In March the overall ranking for the lower 48 states was 43 (out of 120):
The ball landing out of the Climate Lottery hopper ended up below average in March 2014 across the lower 48 states, which averaged 43rd coldest since 1895. As was the case for much of the winter cold conditions continued for much of the East with Vermont having its coldest March on record, and much of the West having much above average temperatures.
In April the overall ranking for the lower 48 states was 75 (out of 120):
Relatively cold conditions continued to occur across portions of the Midwest in April. Record or near record warmth and drought continued in the West. Overall, the number coming out of the National Climatic Data Center’s hopper was near average for the lower 48 states in April 2014.
In May 2014 the overall ranking for the lower 48 states was 89 (out of 120):
There was a relative warming trend across the lower 48 states during the spring. May 2014 was the warmest spring month in the continental U.S. California was the warmest state, which continued to suffer from the drought…yes drought breeds drought because dry ground often leads to hot temperatures.
The following are the rankings, so far, for individual months or “climate lottery number picks” for the 2010’s:
(I’m keeping the format on all of my charts the same as on the last four posts. The average ranking for 2014 is 60 since the coldest ranking would be 1 and the hottest would be 120. I have color coded all rankings for this post at or below 39 blue and all those at or above 79 red with rankings + or – 20 from the median value of 60 black. With time, the rankings for each individual month, season and year will change as more data becomes available to the National Climatic Data Center. )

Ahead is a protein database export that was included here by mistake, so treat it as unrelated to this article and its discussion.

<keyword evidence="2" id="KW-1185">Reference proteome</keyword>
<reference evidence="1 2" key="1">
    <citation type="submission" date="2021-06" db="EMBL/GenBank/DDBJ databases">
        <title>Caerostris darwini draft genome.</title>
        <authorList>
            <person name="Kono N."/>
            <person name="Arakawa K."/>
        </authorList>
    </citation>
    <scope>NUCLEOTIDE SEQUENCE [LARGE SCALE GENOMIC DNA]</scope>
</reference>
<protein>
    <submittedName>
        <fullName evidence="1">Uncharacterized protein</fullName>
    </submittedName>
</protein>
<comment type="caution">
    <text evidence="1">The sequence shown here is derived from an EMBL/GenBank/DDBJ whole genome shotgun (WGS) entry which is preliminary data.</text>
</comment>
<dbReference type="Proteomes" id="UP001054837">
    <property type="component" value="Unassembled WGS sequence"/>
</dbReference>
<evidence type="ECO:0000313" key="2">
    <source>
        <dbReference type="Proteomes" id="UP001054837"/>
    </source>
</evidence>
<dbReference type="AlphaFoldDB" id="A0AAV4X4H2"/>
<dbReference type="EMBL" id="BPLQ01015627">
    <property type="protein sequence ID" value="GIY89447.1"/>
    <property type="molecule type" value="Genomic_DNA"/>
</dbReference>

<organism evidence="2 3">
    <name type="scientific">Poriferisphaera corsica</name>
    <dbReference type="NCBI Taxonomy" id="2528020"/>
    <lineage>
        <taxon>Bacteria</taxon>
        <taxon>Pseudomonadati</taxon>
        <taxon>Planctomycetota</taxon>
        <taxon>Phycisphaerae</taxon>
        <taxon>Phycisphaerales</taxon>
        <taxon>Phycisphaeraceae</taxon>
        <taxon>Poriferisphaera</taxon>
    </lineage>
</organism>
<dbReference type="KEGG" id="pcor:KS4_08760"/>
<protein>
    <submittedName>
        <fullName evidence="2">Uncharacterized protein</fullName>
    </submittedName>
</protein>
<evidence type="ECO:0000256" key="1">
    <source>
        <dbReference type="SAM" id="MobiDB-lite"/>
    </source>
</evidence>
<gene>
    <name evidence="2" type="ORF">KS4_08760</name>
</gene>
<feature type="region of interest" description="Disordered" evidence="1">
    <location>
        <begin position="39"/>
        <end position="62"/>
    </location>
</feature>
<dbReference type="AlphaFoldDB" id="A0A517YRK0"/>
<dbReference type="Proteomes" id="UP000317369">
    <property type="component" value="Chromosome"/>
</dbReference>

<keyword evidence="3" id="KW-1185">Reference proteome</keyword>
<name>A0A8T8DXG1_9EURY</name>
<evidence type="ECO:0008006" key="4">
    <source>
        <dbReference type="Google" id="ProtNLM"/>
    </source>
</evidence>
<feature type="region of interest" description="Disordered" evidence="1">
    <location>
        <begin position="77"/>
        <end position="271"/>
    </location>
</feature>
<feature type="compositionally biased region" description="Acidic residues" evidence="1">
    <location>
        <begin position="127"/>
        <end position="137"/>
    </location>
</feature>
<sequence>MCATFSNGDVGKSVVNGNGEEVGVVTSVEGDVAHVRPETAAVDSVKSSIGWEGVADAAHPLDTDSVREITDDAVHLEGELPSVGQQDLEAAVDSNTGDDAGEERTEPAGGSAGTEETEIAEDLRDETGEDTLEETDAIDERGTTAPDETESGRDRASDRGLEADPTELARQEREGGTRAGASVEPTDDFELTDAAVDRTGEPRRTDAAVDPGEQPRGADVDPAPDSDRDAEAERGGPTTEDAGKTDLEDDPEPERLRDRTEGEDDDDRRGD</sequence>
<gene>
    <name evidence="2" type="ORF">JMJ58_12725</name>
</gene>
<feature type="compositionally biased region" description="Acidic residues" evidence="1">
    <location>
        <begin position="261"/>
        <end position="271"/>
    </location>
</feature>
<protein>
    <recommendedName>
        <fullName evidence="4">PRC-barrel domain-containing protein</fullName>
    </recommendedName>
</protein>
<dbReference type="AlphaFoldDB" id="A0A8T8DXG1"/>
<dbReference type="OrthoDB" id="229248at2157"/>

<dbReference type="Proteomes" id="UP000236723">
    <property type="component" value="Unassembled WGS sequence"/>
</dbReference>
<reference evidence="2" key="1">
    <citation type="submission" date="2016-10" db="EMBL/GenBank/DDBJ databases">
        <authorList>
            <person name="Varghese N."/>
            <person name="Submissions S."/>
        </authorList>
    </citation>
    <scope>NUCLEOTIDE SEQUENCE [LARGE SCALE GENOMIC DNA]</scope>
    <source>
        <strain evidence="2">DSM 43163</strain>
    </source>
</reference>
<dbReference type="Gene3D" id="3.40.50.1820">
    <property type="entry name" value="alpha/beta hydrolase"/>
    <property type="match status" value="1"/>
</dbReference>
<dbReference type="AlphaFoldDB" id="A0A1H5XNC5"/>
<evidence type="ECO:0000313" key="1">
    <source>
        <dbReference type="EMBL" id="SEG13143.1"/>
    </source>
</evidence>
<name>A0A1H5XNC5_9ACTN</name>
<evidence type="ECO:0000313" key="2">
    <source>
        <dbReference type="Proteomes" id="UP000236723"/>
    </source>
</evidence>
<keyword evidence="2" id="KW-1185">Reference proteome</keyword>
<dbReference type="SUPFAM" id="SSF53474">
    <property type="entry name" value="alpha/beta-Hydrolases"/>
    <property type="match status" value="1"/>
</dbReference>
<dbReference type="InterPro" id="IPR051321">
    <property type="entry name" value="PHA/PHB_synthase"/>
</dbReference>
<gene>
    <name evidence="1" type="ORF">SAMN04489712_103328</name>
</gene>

Also, for reference, the following are “Power-Ball” and “Mega-Ball” ranking numbers for 2000 to the present.Please see my third post for more charts dating back to 1900. Seasonal or Power-Ball rankings for winter are those for DEC/JAN/FEB, spring are those for MAR/APR/MAY, summer is JUN/JUL/AUG, and fall is SEP/OCT/NOV. Also, keep in mind that NCDC rankings for seasons compare seasons and are not merely an average of rankings of individual months of a season or year. The spring 2014 ranking was in the black or “near average” range.
Notice that since the start of 2000 only seven out of fifty-eight seasons have been below average or “blue”. Thirty-nine out of the fifty-eight seasons since 2000 have been “red” or above average. Indeed, the climate lottery hopper is very much loaded for above average temperatures for the lower 48 states looking at recent history….but not so much that the U.S. has seen well above average temperatures, as a whole, during the last winter and this spring. Yes though, the “casino of climate averages” is cheating causing the “house of warming” due to climate pollution to win just about every season.
Here’s a hint for anyone wanting to play the Climate Lottery: So far in June, there have been near average temperatures across the eastern and central states with well above average temperatures in the West. I hope that everyone will have a good and safe summer….and I also hope that there will not be as much heat across the country as was the case in the summers of 2011 and 2012.
Lead Forecaster, the Weather Channel
“That Climate Guy”
The views of the author are his/her own and do not necessarily represent the position of The Weather Company or its parent, IBM.